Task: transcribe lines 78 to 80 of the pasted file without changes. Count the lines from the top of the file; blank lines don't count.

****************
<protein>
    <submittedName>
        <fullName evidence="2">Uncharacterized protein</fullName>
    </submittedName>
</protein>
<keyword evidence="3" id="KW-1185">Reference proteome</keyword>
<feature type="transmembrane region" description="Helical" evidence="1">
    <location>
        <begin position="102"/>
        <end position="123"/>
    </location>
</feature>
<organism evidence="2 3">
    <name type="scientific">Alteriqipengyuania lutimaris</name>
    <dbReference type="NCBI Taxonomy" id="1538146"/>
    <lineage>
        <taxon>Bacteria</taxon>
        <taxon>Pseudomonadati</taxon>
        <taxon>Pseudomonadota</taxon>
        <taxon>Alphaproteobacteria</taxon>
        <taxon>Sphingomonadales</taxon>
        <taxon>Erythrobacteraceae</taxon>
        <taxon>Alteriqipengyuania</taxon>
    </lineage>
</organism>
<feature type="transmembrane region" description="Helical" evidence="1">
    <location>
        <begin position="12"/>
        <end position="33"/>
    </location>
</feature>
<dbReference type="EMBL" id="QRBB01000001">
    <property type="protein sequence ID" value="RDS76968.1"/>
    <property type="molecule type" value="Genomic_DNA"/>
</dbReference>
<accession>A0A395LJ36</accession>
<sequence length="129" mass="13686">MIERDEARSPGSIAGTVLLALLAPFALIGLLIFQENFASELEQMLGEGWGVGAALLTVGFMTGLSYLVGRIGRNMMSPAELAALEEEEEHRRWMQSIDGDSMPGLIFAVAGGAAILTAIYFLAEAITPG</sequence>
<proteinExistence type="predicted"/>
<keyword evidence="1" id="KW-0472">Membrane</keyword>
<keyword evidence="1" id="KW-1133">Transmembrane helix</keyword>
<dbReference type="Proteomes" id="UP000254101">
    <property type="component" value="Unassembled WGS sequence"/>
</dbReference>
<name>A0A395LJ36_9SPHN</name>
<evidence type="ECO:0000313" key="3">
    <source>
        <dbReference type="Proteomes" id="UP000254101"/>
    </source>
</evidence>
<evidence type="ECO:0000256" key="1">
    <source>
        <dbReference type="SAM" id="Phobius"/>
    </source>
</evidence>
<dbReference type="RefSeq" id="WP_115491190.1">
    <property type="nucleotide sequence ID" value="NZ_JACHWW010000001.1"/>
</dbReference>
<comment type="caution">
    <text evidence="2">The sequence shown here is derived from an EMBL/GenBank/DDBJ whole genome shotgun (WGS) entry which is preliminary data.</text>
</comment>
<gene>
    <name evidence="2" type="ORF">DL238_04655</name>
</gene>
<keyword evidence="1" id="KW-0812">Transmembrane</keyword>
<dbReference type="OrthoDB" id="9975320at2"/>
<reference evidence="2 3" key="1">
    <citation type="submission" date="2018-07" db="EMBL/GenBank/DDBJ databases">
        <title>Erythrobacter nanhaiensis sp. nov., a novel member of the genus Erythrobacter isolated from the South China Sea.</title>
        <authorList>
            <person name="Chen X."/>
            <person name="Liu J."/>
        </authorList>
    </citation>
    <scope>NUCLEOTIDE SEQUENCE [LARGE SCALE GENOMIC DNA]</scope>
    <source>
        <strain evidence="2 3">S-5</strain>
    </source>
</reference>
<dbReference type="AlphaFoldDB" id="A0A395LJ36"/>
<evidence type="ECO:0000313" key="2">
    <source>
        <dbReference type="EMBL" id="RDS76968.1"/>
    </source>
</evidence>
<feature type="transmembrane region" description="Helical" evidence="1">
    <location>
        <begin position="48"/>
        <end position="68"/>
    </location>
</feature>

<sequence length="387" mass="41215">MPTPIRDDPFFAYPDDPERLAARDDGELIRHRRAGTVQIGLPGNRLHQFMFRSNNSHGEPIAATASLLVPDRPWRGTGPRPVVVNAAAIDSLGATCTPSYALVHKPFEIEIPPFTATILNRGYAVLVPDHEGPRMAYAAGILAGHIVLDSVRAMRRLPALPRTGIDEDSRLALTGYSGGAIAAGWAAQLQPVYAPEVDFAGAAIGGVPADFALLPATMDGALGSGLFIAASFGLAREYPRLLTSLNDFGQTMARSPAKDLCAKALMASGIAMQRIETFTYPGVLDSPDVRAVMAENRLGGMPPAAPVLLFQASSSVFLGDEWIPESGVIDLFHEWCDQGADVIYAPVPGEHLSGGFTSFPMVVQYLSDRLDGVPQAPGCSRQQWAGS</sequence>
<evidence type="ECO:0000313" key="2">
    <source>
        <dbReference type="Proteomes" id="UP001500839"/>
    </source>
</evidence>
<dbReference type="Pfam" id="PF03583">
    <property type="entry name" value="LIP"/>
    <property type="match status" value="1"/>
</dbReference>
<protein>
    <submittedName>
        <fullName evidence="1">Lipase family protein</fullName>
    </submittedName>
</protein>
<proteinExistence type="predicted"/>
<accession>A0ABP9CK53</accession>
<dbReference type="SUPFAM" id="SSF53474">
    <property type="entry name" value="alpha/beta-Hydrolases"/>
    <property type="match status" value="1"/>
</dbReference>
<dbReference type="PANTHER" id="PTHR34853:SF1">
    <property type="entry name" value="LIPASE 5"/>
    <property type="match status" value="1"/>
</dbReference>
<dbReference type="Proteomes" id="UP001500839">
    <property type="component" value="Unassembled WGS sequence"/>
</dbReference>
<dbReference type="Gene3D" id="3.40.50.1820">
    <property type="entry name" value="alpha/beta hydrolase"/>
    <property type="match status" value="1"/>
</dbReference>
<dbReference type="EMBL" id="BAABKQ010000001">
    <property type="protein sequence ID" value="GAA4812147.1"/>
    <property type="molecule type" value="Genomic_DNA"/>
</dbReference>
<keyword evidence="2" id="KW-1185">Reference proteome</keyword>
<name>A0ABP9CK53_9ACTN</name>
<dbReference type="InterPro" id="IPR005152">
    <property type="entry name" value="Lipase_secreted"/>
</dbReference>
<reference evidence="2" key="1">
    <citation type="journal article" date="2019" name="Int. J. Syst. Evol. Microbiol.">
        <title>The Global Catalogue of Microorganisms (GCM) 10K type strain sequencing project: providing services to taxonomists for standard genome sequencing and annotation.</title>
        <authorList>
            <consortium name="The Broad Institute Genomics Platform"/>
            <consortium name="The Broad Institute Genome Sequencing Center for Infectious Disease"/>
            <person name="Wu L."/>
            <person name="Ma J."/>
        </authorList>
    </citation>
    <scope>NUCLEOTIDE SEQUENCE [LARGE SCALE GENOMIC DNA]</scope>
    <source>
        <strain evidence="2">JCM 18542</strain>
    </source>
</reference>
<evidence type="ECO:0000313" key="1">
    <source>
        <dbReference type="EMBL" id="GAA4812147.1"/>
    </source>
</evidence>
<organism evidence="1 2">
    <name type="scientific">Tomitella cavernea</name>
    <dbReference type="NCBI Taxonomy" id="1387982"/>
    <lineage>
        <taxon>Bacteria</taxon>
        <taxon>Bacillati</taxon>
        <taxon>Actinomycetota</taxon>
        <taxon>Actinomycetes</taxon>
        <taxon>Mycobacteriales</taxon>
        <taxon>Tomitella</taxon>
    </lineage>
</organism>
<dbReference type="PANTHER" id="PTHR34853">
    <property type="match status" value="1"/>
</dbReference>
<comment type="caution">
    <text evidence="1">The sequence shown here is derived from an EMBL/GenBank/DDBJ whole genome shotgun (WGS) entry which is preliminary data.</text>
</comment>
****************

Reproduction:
</reference>
<dbReference type="AlphaFoldDB" id="A0A395LJ36"/>
<evidence type="ECO:0000313" key="2">